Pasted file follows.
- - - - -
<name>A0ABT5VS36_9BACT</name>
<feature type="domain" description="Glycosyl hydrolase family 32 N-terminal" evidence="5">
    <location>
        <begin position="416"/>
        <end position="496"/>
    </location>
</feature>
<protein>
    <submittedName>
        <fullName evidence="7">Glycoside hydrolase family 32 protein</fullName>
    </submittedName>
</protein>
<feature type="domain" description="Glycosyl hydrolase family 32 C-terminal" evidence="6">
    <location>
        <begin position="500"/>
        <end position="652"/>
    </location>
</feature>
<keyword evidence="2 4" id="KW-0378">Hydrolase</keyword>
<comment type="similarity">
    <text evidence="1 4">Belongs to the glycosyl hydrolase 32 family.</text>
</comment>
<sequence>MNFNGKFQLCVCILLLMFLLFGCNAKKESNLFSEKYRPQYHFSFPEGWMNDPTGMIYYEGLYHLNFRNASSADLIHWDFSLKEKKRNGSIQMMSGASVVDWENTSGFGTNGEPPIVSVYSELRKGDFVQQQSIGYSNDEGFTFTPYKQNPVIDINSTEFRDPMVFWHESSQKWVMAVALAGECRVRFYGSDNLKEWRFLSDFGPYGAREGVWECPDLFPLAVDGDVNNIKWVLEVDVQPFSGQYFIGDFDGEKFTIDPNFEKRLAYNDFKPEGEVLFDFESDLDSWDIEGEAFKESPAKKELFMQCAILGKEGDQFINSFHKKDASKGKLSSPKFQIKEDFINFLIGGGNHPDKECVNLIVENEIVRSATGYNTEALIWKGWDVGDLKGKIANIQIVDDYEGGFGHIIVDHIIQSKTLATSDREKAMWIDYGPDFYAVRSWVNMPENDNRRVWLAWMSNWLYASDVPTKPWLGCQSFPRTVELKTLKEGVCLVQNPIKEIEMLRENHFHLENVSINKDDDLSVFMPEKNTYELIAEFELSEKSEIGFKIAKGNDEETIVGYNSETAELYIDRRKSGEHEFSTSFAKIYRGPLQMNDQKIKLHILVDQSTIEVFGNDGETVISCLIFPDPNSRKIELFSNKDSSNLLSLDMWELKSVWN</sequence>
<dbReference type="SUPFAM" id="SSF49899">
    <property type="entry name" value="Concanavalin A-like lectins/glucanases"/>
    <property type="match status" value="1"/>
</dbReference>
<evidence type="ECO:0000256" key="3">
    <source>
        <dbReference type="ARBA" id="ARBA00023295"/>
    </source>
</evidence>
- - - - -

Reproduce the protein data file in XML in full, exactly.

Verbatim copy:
<name>A0ABT5VS36_9BACT</name>
<feature type="domain" description="Glycosyl hydrolase family 32 N-terminal" evidence="5">
    <location>
        <begin position="416"/>
        <end position="496"/>
    </location>
</feature>
<protein>
    <submittedName>
        <fullName evidence="7">Glycoside hydrolase family 32 protein</fullName>
    </submittedName>
</protein>
<feature type="domain" description="Glycosyl hydrolase family 32 C-terminal" evidence="6">
    <location>
        <begin position="500"/>
        <end position="652"/>
    </location>
</feature>
<keyword evidence="2 4" id="KW-0378">Hydrolase</keyword>
<comment type="similarity">
    <text evidence="1 4">Belongs to the glycosyl hydrolase 32 family.</text>
</comment>
<sequence>MNFNGKFQLCVCILLLMFLLFGCNAKKESNLFSEKYRPQYHFSFPEGWMNDPTGMIYYEGLYHLNFRNASSADLIHWDFSLKEKKRNGSIQMMSGASVVDWENTSGFGTNGEPPIVSVYSELRKGDFVQQQSIGYSNDEGFTFTPYKQNPVIDINSTEFRDPMVFWHESSQKWVMAVALAGECRVRFYGSDNLKEWRFLSDFGPYGAREGVWECPDLFPLAVDGDVNNIKWVLEVDVQPFSGQYFIGDFDGEKFTIDPNFEKRLAYNDFKPEGEVLFDFESDLDSWDIEGEAFKESPAKKELFMQCAILGKEGDQFINSFHKKDASKGKLSSPKFQIKEDFINFLIGGGNHPDKECVNLIVENEIVRSATGYNTEALIWKGWDVGDLKGKIANIQIVDDYEGGFGHIIVDHIIQSKTLATSDREKAMWIDYGPDFYAVRSWVNMPENDNRRVWLAWMSNWLYASDVPTKPWLGCQSFPRTVELKTLKEGVCLVQNPIKEIEMLRENHFHLENVSINKDDDLSVFMPEKNTYELIAEFELSEKSEIGFKIAKGNDEETIVGYNSETAELYIDRRKSGEHEFSTSFAKIYRGPLQMNDQKIKLHILVDQSTIEVFGNDGETVISCLIFPDPNSRKIELFSNKDSSNLLSLDMWELKSVWN</sequence>
<dbReference type="SUPFAM" id="SSF49899">
    <property type="entry name" value="Concanavalin A-like lectins/glucanases"/>
    <property type="match status" value="1"/>
</dbReference>
<evidence type="ECO:0000256" key="3">
    <source>
        <dbReference type="ARBA" id="ARBA00023295"/>
    </source>
</evidence>